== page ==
Top Recommendations to Ensure Performance for the IoT - Part 3
November 17, 2016
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The IoT is in position to become one of the greatest application performance management challenges faced by IT. APMdigest asked experts across the industry – including analysts, consultants and vendors – for their recommendations on how to ensure performance for IoT applications. Part 3 covers app design and development.

Start with Top Recommendations to Ensure Performance for the IoT - Part 1

Start with Top Recommendations to Ensure Performance for the IoT - Part 2

13. FLEXIBILITY

Your best bet when ensuring IoT performance is to design for flexibility. Don't get locked into any one specific vendor. The IoT landscape is not yet well-defined when it comes to standards, protocols, connectivity, security, and more. Prudent leaders expect that change will occur at some point. Consider the entire spectrum, from the sensors to the analytics platform. Your monitoring platform must be flexible enough to adapt quickly to new technologies and vendors as the market takes shape. For example, SNMP is not an IoT-friendly protocol. In order to monitor performance of a service, you'll need other hooks into the data. That's why – if you're designing your own IoTT services – you'll want to build performance telemeetry into the application from the get-go. Make it easy to publish usage, load, and other performance stats for consumption by any monitoring platform.
Antonio Piraino
CTO, ScienceLogic

Take a flexible, vendor-agnostic approach to application development. Creating IoT systems takes embedded development into a new level of complexity. To make it bearable, you want a verbose framework that has enough flexibility for arbitrary extendibility in terms of hardware, sensors or cloud providers — don't lock in too early with your software design. It's time to take "best software practices for re-usable code" back into action.
Tuukka Ahoniemi, PhD
Head of Strategy, Qt

14. FACE THE HARSH REALITY

Design for the harsh reality that "things" will experience so they can not only survive, but thrive when bad things happen. Bad things, such as extended loss of power or network connectivity, are to be expected and the IoT application must be able to gracefully deal with it.
John Jerimiah
Senior Product Marketing Manager, Hewlett Packard Enterprise

15. DESIGN FOR BANDWIDTH

The top way to ensure performance for the IoT is to understand round trip bandwidth constraints through practical experimentation and design to practical threshold to avoid a degraded user experience.
William C. Hurley
Senior Director of Enterprise Technology Solutions, Astadia

16. CONTINUOUS DELIVERY

You need to be able to quickly and reliably release changes to your IoT apps. Build a solid CI/CD pipeline to rapidly push out updates. You'll probably need it.
John Jerimiah
Senior Product Marketing Manager, Hewlett Packard Enterprise

17. PERFORMANCE TESTING

While you can't test every possible scenario, you must have a robust strategy to test your IoT application. Virtualization and infrastructure as code or "Things as Code" are strategies that can enable you to rapidly prove your application can handle a wide variety of real world conditions. Simply said, without virtualization and automated testing, your IoT effort will probably be DoA.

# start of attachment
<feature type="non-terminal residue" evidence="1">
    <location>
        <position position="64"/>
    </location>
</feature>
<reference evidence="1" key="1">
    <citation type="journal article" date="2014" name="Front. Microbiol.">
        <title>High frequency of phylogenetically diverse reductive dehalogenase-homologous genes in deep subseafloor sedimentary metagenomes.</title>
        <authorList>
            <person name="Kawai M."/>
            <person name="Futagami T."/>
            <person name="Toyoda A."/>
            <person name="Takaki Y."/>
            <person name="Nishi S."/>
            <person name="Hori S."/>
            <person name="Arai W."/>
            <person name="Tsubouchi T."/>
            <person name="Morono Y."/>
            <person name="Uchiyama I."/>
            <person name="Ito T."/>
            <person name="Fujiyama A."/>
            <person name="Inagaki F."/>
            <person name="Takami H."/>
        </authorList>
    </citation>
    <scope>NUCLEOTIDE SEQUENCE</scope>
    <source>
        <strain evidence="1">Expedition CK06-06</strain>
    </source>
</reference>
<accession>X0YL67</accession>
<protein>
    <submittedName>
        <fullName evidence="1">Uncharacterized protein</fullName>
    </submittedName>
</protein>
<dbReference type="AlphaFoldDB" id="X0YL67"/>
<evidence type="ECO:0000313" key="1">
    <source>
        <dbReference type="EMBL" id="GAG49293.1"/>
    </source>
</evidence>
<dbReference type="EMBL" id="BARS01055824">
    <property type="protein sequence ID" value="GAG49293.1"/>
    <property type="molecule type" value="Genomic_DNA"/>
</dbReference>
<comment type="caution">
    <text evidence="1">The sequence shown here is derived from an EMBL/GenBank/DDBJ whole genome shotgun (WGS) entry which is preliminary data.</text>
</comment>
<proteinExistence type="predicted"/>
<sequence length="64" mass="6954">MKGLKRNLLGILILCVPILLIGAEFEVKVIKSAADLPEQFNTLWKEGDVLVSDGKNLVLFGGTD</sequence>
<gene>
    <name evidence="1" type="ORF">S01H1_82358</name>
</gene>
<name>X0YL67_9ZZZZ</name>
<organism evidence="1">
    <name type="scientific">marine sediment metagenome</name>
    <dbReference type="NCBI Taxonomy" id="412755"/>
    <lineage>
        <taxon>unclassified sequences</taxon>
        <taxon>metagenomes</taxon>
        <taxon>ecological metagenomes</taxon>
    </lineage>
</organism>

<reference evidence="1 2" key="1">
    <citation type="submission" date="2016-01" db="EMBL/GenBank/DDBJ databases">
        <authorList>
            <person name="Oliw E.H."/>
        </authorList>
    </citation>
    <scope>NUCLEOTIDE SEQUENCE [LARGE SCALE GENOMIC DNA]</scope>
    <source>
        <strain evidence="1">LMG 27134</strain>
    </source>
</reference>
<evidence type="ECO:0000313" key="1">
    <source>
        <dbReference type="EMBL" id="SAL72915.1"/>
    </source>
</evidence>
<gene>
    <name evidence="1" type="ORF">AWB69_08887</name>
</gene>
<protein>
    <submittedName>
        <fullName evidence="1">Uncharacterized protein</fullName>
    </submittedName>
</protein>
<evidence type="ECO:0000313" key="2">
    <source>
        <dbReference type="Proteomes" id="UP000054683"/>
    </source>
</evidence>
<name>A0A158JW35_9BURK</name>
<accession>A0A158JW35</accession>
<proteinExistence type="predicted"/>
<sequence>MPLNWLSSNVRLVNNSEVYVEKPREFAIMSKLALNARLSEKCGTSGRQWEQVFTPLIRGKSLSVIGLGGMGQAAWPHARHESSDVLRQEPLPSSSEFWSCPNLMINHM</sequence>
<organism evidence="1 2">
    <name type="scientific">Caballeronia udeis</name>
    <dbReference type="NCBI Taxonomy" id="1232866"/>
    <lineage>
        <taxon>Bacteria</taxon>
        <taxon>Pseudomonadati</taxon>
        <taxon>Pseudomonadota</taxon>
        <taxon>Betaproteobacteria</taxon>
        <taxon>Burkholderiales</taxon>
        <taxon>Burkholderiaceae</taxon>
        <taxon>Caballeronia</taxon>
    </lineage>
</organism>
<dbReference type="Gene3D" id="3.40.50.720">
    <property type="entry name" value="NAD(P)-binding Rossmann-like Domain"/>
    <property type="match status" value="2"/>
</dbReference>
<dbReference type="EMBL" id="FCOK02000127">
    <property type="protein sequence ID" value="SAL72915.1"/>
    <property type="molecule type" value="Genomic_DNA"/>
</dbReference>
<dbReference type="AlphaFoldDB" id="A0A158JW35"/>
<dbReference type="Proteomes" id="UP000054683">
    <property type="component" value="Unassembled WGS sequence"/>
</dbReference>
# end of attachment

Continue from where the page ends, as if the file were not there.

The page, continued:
John Jerimiah
Senior Product Marketing Manager, Hewlett Packard Enterprise

Performance test the "system" or "unit/device" as a standalone system. THEN, performance test the system as part of the larger IoT, or as we in Aerospace coined it, the "System of Systems." That's what IoT is: an interconnected web of systems that must perform under duress on a standalone basis, AND perform under duress as part of a much larger environment.
Dan Boutin
VP of Digital Strategy, SOASTA

18. SECURITY

Based on the IT Central Station traffic patterns, users seem to hold particular concern regarding the security within these networks.
Russell Rothstein
Founder and CEO, IT Central Station

According to Gartner, the number of business-deployed IoT devices is going to double in the next three years. This will be a game changer for performance monitoring. Instead of servers and desktops, we'll be watching shipping containers, slot machines, or fuel pumps. IoT performance management will be more than just accounting for device or app availability and response time. IT teams need solutions to provide integrated insight into the communications of dynamic end points, to extract business data, and most importantly to stay on top of security issues. Already you're seeing DDoS attacks on IoT assets. These attacks are succeeding despite the fact that we have the forensic analysis capability to detect and mitigate the damage they cause. The key issue these days is industry education on the necessity of this capability, versus the old school view of security forensics as a luxury.
Douglas Roberts
VP and General Manager, Viavi Enterprise and Cloud Business Unit

Read Top Recommendations to Ensure Performance for the IoT - Part 4, the final installment of the list, covering communication and the network.

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